Aug 12, 2014

Safrinha Corn Estimate in Parana Continues to Increase

Author: Michael Cordonnier/Soybean & Corn Advisor, Inc.

In the second major safrinha corn producing state in Brazil, Parana, the yields and the production of the second crop of corn continues to increase. In their latest assessment of the crop, the state Secretary of Agriculture is estimating the safrinha corn crop will set a new record yield of 5,388 kg/ha (83 bu/ac), which if verified, it would represent a 13% increase over last year. The secretary estimates that the state will produce 10.2 million tons of corn which is 3% more than their last estimate.

The corn harvest in the state was 60% complete as of last week with the highest yields (5,769 kg/ha or 89 bu/ac) being reported in the western part of the state where 85% of the corn has been harvested. The yields are not quite as good in the northern part of the state (5,307 kg/ha or 81.7 bu/ac), but they still represent an increase of 26% compared to last growing season. Approximately 35% of the corn in northern Parana has been harvested and the corn that remains in the field is rated 92% good and 8% average.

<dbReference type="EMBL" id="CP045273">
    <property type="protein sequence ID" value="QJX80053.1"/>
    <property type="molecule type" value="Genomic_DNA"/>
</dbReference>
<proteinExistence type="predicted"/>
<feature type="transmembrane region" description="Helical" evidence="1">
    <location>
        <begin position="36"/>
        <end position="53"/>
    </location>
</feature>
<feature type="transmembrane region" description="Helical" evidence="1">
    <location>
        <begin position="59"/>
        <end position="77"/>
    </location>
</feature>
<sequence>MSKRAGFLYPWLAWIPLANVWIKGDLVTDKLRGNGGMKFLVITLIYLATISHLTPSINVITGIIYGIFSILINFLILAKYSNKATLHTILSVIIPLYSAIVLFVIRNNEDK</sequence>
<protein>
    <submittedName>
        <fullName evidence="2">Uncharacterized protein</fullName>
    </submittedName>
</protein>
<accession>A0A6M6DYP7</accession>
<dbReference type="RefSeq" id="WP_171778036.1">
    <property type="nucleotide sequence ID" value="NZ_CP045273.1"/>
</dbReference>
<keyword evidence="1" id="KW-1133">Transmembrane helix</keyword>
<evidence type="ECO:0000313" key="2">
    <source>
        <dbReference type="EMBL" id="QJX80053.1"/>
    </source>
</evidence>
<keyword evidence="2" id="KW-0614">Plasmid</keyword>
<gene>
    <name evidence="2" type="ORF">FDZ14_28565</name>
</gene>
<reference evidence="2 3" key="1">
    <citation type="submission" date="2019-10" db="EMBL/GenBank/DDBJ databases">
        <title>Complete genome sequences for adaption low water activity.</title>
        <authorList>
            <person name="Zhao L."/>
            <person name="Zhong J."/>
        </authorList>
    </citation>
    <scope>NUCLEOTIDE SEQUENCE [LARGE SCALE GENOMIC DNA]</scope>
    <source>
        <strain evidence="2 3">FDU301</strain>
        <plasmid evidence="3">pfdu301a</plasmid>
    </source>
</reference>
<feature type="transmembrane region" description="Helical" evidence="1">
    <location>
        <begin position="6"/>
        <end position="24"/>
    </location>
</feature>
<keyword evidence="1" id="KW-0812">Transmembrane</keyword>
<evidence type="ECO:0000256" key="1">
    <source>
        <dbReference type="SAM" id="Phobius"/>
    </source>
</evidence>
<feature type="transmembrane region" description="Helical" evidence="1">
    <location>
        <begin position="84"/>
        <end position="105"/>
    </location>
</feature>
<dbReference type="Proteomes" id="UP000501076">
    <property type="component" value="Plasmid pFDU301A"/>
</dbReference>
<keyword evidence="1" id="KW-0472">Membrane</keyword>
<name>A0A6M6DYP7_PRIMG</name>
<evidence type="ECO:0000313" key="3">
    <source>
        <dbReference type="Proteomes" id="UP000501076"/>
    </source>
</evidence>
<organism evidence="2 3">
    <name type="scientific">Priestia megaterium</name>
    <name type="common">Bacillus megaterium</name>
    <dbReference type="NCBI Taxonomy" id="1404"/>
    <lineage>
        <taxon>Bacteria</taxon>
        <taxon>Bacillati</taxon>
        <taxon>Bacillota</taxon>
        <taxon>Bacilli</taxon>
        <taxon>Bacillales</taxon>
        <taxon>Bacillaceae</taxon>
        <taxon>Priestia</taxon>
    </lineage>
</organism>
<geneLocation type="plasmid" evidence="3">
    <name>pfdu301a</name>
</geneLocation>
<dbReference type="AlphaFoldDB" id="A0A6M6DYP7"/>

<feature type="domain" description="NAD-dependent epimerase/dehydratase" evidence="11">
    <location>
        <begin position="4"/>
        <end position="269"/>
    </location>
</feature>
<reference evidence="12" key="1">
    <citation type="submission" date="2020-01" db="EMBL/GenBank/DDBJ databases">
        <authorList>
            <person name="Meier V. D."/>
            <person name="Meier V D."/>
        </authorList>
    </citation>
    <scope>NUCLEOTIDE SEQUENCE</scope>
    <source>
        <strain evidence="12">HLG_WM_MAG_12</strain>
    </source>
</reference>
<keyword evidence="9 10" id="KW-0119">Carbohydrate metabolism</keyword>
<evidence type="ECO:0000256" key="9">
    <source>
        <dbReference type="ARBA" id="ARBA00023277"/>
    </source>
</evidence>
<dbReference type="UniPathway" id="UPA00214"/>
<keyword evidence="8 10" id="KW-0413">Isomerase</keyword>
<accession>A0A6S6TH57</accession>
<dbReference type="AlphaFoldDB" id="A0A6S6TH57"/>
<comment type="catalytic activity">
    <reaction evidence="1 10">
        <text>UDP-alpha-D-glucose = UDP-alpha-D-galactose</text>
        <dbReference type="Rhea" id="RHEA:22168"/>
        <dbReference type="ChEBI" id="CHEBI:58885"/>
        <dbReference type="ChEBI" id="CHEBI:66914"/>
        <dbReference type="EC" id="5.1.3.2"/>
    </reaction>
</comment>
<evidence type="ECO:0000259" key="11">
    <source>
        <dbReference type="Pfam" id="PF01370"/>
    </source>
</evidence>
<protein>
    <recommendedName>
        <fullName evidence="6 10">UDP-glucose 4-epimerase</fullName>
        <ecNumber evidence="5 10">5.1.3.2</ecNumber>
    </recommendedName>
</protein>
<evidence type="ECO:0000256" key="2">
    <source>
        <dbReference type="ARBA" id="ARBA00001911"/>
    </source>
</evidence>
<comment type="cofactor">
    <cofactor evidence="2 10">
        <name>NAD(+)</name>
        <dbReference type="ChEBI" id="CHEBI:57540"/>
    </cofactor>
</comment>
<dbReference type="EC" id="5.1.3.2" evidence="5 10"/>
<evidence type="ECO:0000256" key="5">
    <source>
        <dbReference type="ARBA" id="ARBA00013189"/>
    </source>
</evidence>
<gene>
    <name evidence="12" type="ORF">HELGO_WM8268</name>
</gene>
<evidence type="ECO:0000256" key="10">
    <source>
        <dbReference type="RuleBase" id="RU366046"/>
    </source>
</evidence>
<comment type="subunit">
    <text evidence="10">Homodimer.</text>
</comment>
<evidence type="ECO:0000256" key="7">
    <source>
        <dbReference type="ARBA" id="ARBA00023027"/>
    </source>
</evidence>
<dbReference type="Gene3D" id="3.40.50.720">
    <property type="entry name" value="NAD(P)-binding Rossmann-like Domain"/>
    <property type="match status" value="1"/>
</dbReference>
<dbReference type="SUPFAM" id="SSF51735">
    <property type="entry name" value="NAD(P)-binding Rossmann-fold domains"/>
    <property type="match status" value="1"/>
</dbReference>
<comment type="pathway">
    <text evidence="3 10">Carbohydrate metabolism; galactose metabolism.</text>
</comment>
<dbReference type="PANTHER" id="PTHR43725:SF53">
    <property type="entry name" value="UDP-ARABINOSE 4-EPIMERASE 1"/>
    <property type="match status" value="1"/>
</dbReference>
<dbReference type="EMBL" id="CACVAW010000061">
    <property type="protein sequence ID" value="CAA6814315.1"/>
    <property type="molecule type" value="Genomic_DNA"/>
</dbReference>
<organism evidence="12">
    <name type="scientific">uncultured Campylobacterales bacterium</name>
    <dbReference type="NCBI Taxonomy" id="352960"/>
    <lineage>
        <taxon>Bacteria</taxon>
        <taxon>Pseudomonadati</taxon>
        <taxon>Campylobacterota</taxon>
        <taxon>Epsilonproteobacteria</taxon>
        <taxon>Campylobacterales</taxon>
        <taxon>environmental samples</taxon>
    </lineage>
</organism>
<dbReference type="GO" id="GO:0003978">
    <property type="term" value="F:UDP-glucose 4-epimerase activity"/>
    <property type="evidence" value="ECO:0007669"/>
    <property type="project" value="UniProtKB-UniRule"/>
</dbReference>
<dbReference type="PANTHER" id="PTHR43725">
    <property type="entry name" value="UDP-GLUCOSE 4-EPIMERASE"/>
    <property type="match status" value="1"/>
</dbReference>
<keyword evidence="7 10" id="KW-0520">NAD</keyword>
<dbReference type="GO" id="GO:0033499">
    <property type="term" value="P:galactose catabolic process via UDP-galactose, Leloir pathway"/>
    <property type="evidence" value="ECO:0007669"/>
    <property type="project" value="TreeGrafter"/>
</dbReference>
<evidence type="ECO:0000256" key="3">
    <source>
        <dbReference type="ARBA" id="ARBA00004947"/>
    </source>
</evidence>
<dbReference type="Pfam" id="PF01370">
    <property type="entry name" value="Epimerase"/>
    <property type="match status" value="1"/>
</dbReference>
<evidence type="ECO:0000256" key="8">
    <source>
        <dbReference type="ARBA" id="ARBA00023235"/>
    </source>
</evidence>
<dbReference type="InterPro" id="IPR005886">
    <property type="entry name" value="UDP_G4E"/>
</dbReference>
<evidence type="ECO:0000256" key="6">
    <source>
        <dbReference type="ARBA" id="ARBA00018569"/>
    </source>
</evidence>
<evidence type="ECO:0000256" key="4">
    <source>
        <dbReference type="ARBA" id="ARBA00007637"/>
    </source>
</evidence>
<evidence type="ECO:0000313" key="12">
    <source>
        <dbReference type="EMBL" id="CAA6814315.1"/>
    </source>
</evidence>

Farmers in Parana continue to switch their corn production from full-season corn to safrinha corn production which is planted after the first crop of soybeans are harvested. During the 2013/14 growing season farmers in the state planted 671,000 hectares of full-season corn and 1,901,000 hectares of safrinha corn which was down 12% from the 2,169,000 hectares planted in 2012/13.

Due to low corn prices and relatively strong wheat prices earlier in 2014, some farmers in the state decided to plant more winter wheat in lieu of safrinha corn.

As far as the 2014/15 growing season is concerned, producers in the state are expected to once again switch some of their full-season corn acreage to safrinha corn production. In addition to a relatively stronger price for soybeans, planting the first crop to soybeans allows farmers to plant a second crop of either corn or wheat. If the first crop is full-season corn, then there is only enough time for a second crop of winter wheat.